WASHINGTON - Supreme Court nominee Sonia Sotomayor is defending her membership in an elite all-women's club, telling senators the group does not discriminate unfairly by gender and involves men in many of its activities.

Her explanation came in a letter Monday evening to the Senate Judiciary Committee and included copies of several rulings, briefs, and speeches the judge had not previously given the panel.

GOP senators had requested the material and questioned Sotomayor's membership in the Belizean Grove, a group of prominent professional women, because federal judges are bound by a code that says they should not join any organization that discriminates by race, sex, religion, or nationality.

"I do not believe that my membership in the Belizean Grove violates the Code of Judicial Conduct," Sotomayor wrote. She told senators that the group involved men in some of its events and that no man she knew of had ever tried to become a member.

Sotomayor's backers noted that the court's only current female justice, Ruth Bader Ginsburg, belongs to the membership-only International Women's Forum, as did former Justice Sandra Day O'Connor, who defended her involvement in all-women's groups during her Senate confirmation hearings.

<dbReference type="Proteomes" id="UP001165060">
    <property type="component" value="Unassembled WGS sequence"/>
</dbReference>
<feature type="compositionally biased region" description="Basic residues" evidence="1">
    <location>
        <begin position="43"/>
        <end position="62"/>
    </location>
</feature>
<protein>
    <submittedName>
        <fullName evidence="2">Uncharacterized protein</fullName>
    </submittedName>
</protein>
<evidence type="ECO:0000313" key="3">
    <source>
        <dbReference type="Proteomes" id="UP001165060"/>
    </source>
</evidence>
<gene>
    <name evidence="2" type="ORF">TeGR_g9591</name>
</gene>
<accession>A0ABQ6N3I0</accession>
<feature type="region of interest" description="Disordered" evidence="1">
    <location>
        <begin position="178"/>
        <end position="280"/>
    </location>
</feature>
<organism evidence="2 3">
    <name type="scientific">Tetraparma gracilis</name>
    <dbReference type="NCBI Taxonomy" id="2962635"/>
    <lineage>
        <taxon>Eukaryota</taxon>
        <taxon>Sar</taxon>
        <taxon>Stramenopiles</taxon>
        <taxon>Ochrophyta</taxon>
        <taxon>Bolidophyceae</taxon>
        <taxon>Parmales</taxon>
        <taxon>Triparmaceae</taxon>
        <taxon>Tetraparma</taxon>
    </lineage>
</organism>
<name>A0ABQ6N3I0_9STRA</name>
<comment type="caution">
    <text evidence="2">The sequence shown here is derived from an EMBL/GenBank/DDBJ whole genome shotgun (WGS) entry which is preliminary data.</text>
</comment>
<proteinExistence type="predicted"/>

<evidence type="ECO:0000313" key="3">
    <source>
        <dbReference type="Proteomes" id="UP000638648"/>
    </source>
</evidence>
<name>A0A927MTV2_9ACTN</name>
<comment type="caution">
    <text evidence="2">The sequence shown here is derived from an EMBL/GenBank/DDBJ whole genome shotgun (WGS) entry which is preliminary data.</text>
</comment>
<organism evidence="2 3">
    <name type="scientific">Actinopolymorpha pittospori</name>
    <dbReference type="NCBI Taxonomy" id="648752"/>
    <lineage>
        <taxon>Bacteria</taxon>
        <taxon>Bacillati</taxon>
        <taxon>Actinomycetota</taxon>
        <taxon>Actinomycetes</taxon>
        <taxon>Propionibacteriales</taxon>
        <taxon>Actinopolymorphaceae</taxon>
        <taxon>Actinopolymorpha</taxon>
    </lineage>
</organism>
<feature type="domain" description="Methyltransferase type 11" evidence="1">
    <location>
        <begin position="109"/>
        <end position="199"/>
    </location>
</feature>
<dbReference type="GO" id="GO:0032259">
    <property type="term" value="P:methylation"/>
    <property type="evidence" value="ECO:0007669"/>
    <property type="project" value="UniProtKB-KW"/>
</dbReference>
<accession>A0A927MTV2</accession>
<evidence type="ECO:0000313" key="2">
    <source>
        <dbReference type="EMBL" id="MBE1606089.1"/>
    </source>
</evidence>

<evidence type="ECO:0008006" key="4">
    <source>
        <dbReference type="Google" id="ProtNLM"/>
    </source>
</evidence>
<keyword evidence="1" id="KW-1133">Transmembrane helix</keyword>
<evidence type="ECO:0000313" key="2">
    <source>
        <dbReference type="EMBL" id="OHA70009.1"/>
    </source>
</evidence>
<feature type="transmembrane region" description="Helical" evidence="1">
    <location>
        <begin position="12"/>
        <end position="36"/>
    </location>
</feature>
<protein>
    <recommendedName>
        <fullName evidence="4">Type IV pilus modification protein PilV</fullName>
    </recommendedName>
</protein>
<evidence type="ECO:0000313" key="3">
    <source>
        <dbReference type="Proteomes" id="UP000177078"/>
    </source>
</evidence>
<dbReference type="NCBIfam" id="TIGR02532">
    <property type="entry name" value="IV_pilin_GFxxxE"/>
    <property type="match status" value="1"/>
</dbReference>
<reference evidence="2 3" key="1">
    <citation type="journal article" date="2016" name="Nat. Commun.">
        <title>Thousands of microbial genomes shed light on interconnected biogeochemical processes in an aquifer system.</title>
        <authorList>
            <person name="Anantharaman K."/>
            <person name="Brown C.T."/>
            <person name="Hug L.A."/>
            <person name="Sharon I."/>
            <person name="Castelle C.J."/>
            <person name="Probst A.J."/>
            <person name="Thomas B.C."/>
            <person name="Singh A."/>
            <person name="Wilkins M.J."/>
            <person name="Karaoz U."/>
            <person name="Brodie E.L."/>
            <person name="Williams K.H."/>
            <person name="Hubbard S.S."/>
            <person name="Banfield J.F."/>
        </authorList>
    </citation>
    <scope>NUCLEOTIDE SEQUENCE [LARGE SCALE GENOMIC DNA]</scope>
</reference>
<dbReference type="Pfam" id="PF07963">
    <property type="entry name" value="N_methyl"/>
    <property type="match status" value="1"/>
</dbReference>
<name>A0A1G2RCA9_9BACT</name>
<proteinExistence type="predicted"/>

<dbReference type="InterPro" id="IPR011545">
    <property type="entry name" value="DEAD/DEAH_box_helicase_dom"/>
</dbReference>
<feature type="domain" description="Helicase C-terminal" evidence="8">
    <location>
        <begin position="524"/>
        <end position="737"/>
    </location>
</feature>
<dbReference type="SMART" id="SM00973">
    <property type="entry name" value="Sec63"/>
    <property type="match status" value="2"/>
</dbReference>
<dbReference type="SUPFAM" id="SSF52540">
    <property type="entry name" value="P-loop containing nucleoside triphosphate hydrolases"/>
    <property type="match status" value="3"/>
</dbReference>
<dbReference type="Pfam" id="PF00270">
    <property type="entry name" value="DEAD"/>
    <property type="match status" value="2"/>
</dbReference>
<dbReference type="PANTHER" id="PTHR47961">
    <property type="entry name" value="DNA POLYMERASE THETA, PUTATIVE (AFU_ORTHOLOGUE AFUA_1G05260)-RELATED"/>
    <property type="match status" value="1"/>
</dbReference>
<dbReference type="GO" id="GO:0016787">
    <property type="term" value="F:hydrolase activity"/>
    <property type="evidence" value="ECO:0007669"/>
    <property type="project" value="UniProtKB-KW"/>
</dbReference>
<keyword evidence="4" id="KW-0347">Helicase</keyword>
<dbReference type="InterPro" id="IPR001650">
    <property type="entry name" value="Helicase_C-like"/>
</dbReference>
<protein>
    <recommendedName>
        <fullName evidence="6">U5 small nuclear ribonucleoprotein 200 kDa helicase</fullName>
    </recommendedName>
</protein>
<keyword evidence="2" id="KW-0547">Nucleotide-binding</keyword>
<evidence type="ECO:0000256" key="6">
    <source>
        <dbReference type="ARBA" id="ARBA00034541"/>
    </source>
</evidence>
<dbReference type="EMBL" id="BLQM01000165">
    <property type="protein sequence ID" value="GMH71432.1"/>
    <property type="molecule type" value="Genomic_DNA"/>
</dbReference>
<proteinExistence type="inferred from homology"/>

Even as Republicans delved into Sotomayor's background, a key GOP senator was planning a series of speeches that will criticize Obama and Democrats for their approach to choosing judges, arguing that their approach threatens the court system and the rule of law.

Sen. Jeff Sessions of Alabama, the top Judiciary Committee Republican, was expected to begin making that case this week, with a speech about what the founding fathers considered an ideal justice. He planned to contrast that vision with a growing movement that he says wants judges to be able to impose their politics and personal feelings through their rulings and change the meaning of the Constitution.

Sessions' planned speeches - which do not include any direct criticism of Sotomayor or her record - came to light as Republicans struggle to figure out how to handle the politically charged debate over confirming the woman who would be the first Hispanic on the high court. GOP senators have neither the votes nor the appetite to try to block the judge, and seem loath to criticize her too strongly, for fear they will be tied to prominent conservatives outside the Senate who have called her racist.

The risk is particularly acute for Sessions, who was rejected for a spot on the federal bench more than 20 years ago after allegations surfaced that he made racist remarks and targeted black civil rights leaders as a prosecutor; Sessions denied the allegations, calling them the product of "very aggressive outside groups."